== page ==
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Joint aspiration/corticosteroid injection [advanced]

Before you start

Aspiration indications: diagnose cause of swollen joint; tense effusion symptom relief

Steroid injection indications: osteoarthritis, synovitis, inflammatory arthritis, crystalloid arthropathies, tendinopathy (except achilles/patellar), bursitis, entrapment syndromes

Relative contraindications: overlying cellulitis (IV antibiotics required); coagulopathy (INR >1.4, platelets <50, therapeutic anticoagulant <24 hours, clopidogrel <7days); skin lesion over joint; known bacteraemia; adjacent osteomyelitis; joint prosthesis

Joint sizes

Large = knee, ankle, shoulder

Medium = wrist, elbow

Small = MCP, ICP, sternoclavicular, acromioclavicular

Introduction

  • Wash hands, Introduce self, Patients name & DOB, Explain procedure and get consent
    • Risks: pain, bleeding/haemarthrosis, infection, cartilage damage, damage to local structures
    • Corticosteroid risks: tendon atrophy/rupture, avascular necrosis, skin discoloration, local fat atrophy, soft tissue/pericapsular calcification, osteoporosis
  • **Check patients clotting screen, platelet count and if they have been on an therapeutic anticoagulant/clopidogrel**
  • Check drug allergies
  • Ensure assistant is available
  • Examine joint and confirm effusion

Preparation part

  • Wash hands and apply apron
  • Clean  a trolley
  • Gather equipment onto bottom of trolley (think through what you need in order)

Equipment list

  • Sterile pack
  • Cleansing snap-sponge (iodine or alcohol/chlorhexidine) x2
  • OPTIONAL: Sterile drape with hole in centre (or 2-3 drapes without holes in)
  • 10ml syringe and 2 needles (1 blunt fill 18G drawing-up needle, 1 orange 25G) for local anaesthetic
  • Injection/aspiration needle (green 21G if large joint, blue 23G needle if medium joint, orange 25G if small joint)
  • Syringe
    • 20-50ml syringe if doing aspiration (depending on size of effusion)
    • 1-5ml syringe if doing injection (5ml for large joint, 2.5ml for medium joint, 1ml for small joint)
  • Extra green 21G needle to draw up steroid if doing aspiration
  • Cotton gauze swabs (used whenever needed throughout procedure to dry/clean sterile area)
  • Sterile dressing
  • Equipment to be kept outside of the sterile field
    • Incontinence pad
    • Sterile gloves
    • 10ml 1% lidocaine (maximum 3mg/kg – note 1ml 1% lidocaine = 10mg)
    • Blood culture bottles or 2 white-topped sample collection bottles, and 1 purple EDTA tube if doing aspiration
    • 80mg Depo-Medrone (methylprednisolone acetate) in 2ml vial if doing large joint injection
    • 40mg Depo-Medrone (methylprednisolone acetate) in 1ml vial if doing medium/small joint injection

  • Walk to patient
  • Wash hands
  • Open sterile pack to form a sterile field on the top of the trolley
  • Open packets (without touching the instruments themselves) and drop sterile instruments neatly into the sterile field
  • Pick up waste bag from sterile pack without touching anything else and stick to side of trolley

Patient part

Positioning and exposure

  • Position patient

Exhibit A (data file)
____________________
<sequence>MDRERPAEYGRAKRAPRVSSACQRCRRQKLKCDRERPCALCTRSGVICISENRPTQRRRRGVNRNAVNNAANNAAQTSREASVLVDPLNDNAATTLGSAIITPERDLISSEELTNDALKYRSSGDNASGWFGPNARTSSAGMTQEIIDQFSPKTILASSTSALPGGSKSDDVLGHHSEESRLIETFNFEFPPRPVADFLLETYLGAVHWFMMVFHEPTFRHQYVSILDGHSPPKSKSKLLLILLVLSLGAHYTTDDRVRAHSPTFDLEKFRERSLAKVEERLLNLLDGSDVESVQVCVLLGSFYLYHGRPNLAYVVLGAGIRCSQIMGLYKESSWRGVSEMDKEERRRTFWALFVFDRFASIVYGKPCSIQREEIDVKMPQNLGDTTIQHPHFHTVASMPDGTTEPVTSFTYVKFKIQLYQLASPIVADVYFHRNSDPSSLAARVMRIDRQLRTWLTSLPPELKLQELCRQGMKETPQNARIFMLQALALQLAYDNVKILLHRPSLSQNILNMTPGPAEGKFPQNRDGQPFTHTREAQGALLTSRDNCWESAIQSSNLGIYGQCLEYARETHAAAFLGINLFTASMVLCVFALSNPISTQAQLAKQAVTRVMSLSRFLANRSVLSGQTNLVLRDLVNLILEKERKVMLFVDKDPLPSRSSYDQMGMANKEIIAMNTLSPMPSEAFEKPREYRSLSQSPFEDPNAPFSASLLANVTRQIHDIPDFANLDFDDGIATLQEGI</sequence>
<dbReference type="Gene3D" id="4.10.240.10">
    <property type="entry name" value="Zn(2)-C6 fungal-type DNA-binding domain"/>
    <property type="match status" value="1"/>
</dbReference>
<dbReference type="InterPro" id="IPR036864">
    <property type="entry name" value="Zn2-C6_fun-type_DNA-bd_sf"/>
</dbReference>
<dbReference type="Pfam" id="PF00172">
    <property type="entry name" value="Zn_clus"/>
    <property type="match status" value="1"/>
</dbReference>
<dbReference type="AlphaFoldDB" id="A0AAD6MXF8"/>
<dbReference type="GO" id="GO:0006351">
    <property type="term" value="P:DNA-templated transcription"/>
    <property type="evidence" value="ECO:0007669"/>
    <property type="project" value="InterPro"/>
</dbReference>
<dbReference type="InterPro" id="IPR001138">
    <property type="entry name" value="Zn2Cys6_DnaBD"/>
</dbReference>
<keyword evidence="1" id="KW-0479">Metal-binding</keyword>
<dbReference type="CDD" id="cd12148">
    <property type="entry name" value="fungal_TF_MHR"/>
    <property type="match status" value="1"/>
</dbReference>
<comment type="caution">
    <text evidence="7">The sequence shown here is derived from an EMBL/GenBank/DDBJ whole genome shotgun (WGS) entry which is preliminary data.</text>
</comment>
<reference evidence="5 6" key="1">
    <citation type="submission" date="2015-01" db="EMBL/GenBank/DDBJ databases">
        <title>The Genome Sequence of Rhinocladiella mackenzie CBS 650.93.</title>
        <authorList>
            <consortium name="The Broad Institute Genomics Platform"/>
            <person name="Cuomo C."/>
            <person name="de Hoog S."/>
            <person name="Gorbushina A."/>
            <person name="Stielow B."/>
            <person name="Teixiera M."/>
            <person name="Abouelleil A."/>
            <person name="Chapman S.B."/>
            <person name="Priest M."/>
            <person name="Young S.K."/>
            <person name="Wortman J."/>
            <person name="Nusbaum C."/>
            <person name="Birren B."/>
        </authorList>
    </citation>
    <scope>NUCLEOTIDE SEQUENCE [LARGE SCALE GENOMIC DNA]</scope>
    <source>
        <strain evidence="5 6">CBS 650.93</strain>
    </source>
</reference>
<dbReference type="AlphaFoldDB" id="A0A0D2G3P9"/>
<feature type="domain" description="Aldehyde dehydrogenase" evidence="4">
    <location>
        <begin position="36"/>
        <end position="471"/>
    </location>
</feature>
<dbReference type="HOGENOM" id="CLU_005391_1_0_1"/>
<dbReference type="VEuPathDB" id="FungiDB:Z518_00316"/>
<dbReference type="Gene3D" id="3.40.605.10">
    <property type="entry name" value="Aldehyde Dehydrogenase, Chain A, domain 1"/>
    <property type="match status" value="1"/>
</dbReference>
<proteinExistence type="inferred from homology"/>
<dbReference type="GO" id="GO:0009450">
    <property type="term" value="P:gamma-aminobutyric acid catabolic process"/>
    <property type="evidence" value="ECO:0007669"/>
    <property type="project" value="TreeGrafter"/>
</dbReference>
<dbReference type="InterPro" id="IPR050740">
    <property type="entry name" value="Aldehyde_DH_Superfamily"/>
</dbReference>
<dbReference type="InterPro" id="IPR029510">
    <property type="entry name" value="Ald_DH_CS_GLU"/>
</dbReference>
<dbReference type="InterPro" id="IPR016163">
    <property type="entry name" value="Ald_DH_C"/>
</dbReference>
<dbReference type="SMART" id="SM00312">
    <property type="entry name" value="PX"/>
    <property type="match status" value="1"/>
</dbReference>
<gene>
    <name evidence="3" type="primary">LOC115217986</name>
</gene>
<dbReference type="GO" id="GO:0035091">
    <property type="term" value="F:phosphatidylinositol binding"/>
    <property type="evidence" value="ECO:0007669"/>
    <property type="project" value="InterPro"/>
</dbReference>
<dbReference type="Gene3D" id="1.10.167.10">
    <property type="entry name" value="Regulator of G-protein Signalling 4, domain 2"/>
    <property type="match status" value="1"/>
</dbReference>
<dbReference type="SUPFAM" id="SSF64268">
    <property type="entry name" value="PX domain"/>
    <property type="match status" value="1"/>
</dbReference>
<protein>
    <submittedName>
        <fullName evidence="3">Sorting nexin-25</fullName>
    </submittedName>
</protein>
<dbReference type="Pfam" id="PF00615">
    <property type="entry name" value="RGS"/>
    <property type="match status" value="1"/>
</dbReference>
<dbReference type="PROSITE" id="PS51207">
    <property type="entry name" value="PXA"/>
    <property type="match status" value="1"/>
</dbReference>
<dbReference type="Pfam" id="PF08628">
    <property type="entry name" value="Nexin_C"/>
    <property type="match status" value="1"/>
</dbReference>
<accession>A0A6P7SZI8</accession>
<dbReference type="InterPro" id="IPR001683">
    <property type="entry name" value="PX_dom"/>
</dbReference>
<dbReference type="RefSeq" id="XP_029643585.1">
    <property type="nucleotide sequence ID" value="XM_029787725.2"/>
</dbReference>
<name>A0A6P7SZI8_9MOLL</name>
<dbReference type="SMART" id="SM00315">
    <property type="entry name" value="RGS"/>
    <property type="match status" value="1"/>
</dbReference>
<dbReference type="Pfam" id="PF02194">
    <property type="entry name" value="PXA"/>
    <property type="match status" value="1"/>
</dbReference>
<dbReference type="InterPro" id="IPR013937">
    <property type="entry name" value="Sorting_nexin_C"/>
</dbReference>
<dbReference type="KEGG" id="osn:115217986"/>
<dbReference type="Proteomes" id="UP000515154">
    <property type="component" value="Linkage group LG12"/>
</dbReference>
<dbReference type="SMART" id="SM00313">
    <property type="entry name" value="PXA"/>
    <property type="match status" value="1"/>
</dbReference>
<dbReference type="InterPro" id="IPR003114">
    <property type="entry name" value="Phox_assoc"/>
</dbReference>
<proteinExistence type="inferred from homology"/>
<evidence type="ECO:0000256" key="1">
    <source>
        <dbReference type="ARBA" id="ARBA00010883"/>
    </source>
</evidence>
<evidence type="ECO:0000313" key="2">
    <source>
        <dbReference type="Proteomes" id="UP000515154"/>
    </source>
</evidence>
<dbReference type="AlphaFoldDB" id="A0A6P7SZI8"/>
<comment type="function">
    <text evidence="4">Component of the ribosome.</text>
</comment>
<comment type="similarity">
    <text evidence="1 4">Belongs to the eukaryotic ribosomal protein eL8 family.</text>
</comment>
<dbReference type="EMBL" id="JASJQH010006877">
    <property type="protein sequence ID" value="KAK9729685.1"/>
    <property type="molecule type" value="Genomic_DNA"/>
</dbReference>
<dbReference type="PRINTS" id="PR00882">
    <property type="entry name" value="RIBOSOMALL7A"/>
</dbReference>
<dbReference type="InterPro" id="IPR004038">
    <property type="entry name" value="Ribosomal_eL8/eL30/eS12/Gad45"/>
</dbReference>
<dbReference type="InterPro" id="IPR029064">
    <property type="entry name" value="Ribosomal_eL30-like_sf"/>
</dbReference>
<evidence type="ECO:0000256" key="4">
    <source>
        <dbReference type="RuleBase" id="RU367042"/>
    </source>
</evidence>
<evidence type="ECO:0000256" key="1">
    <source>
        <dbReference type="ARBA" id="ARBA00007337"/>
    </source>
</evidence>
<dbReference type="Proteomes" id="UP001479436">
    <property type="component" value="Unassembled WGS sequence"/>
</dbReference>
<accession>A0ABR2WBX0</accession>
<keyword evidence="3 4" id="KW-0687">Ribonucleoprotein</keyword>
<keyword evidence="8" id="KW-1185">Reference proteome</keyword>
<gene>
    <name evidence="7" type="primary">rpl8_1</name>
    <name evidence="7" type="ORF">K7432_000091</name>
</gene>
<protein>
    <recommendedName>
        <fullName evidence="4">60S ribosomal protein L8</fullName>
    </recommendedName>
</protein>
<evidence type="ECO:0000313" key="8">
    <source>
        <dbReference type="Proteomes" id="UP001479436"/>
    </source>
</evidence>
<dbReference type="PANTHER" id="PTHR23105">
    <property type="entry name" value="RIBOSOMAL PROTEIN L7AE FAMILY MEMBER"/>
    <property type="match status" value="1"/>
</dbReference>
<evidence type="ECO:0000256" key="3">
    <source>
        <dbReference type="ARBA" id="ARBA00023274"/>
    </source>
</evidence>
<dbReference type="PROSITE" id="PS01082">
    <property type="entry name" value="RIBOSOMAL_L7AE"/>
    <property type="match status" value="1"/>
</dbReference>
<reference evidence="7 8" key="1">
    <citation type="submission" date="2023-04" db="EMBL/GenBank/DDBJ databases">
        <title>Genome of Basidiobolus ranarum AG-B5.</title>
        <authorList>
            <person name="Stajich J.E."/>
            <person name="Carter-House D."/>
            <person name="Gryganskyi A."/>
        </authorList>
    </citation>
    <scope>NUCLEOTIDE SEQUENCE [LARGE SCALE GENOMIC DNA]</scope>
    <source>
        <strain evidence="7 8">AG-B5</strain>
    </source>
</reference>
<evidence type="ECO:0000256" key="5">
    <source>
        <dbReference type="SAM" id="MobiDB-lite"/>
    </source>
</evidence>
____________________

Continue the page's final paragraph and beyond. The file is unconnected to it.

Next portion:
• Expose joint and place incontinence pad below
  • Examine the surface anatomy of patient’s joint
  • Locate insertion point
  • Mark insertion point with a skin pen/indentation

Preparation

  • Wash hands
  • Apply sterile gloves using sterile technique (open pack on a side surface)
  • Sterilize area
    • Work from middle outwards in one spiral motion (using cleansing snap-sponge)
    • Repeat with second cleansing snap-sponge
    • Discard used snap-sponges as they are no longer sterile, but note all equipment used after this (including all needles) can be returned to the sterile field after use
    • OPTIONAL: Apply the sterile drape over the patient’s body so that the hole is in the correct place to allow access to the insertion site (or apply 2-3 drapes centred around exposed insertion site if no holes)
  • Anaesthetise tract
    • Ask assistant to snap open lidocaine bottle and hold open upside-down
    • Draw up lidocaine using drawing-up needle on 10 ml syringe and expel any air (maximum 7ml if doing injection so the rest can be used with the injection)
    • Change to the orange needle and insert at an acute angle to form a single subcutaneous bleb around insertion site in order to anaesthetise the skin
    • Now use the same needle to anaesthetise the insertion tract up to the joint capsule
      • Always aspirate when advancing the needle (so you know if you enter the joint capsule) and aspirate before injecting lidocaine (to check you are not in a vessel)

Joint aspiration

  • With a 20-50ml syringe on the aspiration needle, stretch the skin and insert into the insertion tract
  • Aspirate during infiltration
  • As soon as fluid enters the syringe, stop advancing the needle and aspirate to fill the syringe/as much as possible
  • Withdraw the needle

Joint injection

  • Ask assistant to snap open Depo-Medrone bottle and hold this and the lidocaine bottle open upside-down
  • Draw up the Depo-Medrone and some lidocaine into the same syringe using a green needle and expel any air
    • Large joint: 2ml Depo-Medrone + 3ml lidocaine (in 5ml syringe)